I picked up the cheap Torker screw-on style pegs I ordered today from the bike shop and put them on an old 24" wheel. It’s so much fun learning things that feel completely different to anything you’ve done before. It’s taking me a long time to learn to ride an impossible wheel. After 30 minutes I could only ride about 2m but it was still heaps of fun. Both my legs now have red rashes and singed hairs because I didn’t have my 661’s with me but it was well worth it. I’ll post some photos in the ‘My Unicycles’ section of my gallery in a few minutes.
Everyone should try this. I now have three unicycles and my most recent one only cost me $16AUD!
Impossible wheeling is so much fun! I can see the advantage of having pedals instead of pegs and having them below the axle. I haven’t got the guts to try one of those mounts where you roll it along and just jump on yet. I’ve been pushing along beside a handrail and letting go every now and then. I also tried some hand wheel walking (how could I resist?) and went about 10cm :).
Well, after reading your post Andrew, I decided to take the front wheel and pegs off my bike (since I don’t use it anymore) and make an impossible wheel.
Well, since I didn’t have anything to hold onto, I rolled it, and would jump onto my REALLY short pegs. That’s when I encountered this problem.
If the pegs are really tight …
They spin with the axle, which spins with the wheel. Sometimes, they stop spinning when I get on, but my feet have to be on it perfectly. But usually, my feet are rolled off as the pegs spin with the wheel.
If the pegs are loosened …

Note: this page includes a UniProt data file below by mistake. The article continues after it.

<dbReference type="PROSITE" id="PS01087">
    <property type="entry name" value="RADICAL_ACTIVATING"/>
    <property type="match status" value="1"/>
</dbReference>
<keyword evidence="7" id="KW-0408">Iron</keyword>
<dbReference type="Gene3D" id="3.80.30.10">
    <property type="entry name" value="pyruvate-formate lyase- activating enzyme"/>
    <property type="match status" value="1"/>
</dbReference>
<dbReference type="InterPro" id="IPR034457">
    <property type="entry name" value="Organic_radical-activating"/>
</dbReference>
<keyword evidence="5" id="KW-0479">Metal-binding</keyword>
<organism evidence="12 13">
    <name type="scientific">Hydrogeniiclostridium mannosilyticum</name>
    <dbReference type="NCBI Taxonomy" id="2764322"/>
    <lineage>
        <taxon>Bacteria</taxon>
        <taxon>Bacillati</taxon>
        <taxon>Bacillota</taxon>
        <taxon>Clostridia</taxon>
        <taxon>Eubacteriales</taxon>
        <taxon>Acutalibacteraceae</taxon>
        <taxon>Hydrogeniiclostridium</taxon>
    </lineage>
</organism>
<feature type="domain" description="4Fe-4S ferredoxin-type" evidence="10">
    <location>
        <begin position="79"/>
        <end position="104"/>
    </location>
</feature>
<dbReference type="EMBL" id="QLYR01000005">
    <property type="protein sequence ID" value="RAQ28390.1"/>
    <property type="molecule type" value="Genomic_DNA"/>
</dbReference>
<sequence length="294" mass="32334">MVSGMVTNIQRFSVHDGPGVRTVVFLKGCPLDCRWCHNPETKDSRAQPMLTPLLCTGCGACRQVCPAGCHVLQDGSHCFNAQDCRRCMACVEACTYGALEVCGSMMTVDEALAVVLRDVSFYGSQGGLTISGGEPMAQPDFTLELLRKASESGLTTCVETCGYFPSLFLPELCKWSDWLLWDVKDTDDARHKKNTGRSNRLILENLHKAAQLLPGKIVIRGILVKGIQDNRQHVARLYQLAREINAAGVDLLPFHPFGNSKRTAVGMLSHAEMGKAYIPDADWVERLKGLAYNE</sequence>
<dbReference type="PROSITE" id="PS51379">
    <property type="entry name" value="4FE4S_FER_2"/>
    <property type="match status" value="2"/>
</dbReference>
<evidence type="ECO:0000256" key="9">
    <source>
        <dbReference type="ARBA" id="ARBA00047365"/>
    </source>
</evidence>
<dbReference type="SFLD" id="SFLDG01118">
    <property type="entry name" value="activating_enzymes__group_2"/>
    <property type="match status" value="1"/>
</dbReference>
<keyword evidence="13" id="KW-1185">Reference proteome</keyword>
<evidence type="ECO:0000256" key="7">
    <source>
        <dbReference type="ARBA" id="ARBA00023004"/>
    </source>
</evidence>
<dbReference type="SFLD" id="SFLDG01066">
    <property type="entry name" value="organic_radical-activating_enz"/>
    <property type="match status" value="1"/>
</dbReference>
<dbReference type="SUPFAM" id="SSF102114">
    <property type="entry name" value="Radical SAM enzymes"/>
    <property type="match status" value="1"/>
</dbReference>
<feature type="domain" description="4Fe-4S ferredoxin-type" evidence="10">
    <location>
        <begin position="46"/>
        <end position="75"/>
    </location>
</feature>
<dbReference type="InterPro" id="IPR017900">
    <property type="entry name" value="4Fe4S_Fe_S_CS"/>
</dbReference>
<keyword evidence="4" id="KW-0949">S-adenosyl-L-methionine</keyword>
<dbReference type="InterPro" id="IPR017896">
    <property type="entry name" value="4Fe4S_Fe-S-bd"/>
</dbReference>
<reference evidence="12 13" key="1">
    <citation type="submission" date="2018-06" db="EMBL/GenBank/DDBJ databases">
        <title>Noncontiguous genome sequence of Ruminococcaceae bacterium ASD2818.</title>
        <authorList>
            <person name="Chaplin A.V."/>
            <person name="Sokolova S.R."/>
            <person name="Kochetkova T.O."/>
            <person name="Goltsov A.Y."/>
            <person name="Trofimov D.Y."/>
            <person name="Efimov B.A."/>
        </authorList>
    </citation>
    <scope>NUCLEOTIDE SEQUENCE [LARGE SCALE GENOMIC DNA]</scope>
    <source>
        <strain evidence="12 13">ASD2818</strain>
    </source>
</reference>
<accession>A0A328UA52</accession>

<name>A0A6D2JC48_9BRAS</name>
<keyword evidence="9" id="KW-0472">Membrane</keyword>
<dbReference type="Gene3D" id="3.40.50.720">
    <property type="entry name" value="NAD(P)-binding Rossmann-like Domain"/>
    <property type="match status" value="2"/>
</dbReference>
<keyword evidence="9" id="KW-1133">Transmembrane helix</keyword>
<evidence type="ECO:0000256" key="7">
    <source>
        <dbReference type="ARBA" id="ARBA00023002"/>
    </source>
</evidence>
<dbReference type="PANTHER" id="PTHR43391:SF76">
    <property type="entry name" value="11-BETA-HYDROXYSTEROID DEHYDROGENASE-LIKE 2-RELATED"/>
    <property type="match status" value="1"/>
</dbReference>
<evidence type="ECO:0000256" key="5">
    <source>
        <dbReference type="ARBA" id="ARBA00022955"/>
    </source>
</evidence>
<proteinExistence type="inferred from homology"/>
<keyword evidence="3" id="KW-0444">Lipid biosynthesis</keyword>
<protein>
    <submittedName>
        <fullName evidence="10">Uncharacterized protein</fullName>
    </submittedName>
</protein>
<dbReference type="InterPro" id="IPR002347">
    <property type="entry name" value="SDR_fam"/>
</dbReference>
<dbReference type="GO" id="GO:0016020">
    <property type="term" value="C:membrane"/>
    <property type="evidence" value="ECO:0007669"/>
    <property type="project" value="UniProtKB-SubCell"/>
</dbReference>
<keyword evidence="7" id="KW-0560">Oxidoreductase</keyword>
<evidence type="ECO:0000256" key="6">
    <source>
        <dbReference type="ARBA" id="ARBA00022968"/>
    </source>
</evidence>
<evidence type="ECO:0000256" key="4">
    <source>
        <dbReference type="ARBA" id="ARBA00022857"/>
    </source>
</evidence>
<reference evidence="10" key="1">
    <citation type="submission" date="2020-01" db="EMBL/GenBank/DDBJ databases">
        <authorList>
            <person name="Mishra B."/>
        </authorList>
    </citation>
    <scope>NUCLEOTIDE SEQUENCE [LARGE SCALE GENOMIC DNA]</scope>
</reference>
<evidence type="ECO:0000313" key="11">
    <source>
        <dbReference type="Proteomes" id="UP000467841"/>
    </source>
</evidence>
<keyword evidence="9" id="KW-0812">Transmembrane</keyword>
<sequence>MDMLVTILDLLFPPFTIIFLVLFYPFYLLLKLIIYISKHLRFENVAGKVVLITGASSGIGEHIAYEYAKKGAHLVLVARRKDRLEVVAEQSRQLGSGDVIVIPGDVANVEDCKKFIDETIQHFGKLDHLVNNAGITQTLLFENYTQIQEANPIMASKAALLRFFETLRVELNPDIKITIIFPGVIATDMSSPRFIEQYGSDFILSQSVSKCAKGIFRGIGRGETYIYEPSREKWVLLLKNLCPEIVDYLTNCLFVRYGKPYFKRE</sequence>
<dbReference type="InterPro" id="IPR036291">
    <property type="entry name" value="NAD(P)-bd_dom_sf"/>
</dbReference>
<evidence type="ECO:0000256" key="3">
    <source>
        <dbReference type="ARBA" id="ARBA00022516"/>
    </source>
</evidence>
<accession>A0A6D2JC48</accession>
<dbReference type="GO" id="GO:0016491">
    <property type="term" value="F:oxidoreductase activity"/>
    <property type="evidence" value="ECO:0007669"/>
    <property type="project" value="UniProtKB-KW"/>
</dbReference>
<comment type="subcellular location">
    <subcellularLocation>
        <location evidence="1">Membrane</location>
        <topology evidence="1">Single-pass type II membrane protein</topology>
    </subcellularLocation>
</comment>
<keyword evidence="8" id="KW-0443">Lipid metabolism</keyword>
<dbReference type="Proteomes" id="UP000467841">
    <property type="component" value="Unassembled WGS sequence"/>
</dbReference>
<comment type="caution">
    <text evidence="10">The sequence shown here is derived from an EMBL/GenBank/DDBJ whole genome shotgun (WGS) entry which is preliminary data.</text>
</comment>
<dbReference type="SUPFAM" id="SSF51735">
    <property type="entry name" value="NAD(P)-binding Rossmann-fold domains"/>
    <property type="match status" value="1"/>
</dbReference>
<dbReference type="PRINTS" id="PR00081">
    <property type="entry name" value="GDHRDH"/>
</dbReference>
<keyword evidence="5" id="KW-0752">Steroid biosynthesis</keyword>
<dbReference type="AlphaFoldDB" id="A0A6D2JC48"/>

Once I get on them, they spin, so my feet roll off, like trying to balance on a round object without making it spin (not the easiest thing in the world).
So you see my predictament. Anyone have any tips?
PS - Andrew try the rolling jump mount. It may seem hard at first, but it’s a great feeling doing it and riding the impossible for a second.
Great work, I’m glad someone else tried it. I’m not quite sure what you mean by the pegs being tight or loose. Are yours like mine in that you screw them directly onto the axle? In my case, I’ve screwed them on as tight as I could by hand. They roll with the wheel if I’m not on it but for the way i’ve been learning they’ve been fine. I’m sure it’d be much better to learn on an impossible wheel with pedals instead of pegs that are lowered below the hub.
I think I will try it, although I’m pretty nervous about it. I did manage to roll about 2m prety slowly so i got the sensation of iding it for a while. Unfortunately I didn’t get a chance to practice this afternoon. I’ll have to wait until tomorrow afternoon. Maybe I’ll try a rolling mount then.
How will I be able to drill a holes for the left pedal!!! I can only drill normal holes (clockwise tighten, counterclockwise loosen). Guess i have to go out and find another right pedal. Anyone else have any better suggestions?
Don’t use pegs that spin. In other words, use either something flat that’s level with the axle, or a peg (of any size or shape) that’s below the axle and non-rotating.
An easy way to do this might be to take some old crank arms, cut them down to a shorter length, drill holes in them and bolt them onto your axle. Then you’ll want to perhaps tighten up the pedal bearings so the pedals don’t spin.
Well, it took me an hour and a half to hack off my old bike cranks. Then I had to sand them smooth, and drill holes for the axle. I found some spare pedals, silver metal wellgos donated from a two-wheeled rider friend. I put everything on, and it worked great! Sure i had some spills but i’m learning!
PS - Try the rolling jump mount yet Andrew?
My best record so far is about 10m. Well, healthy competition never hurt anybody.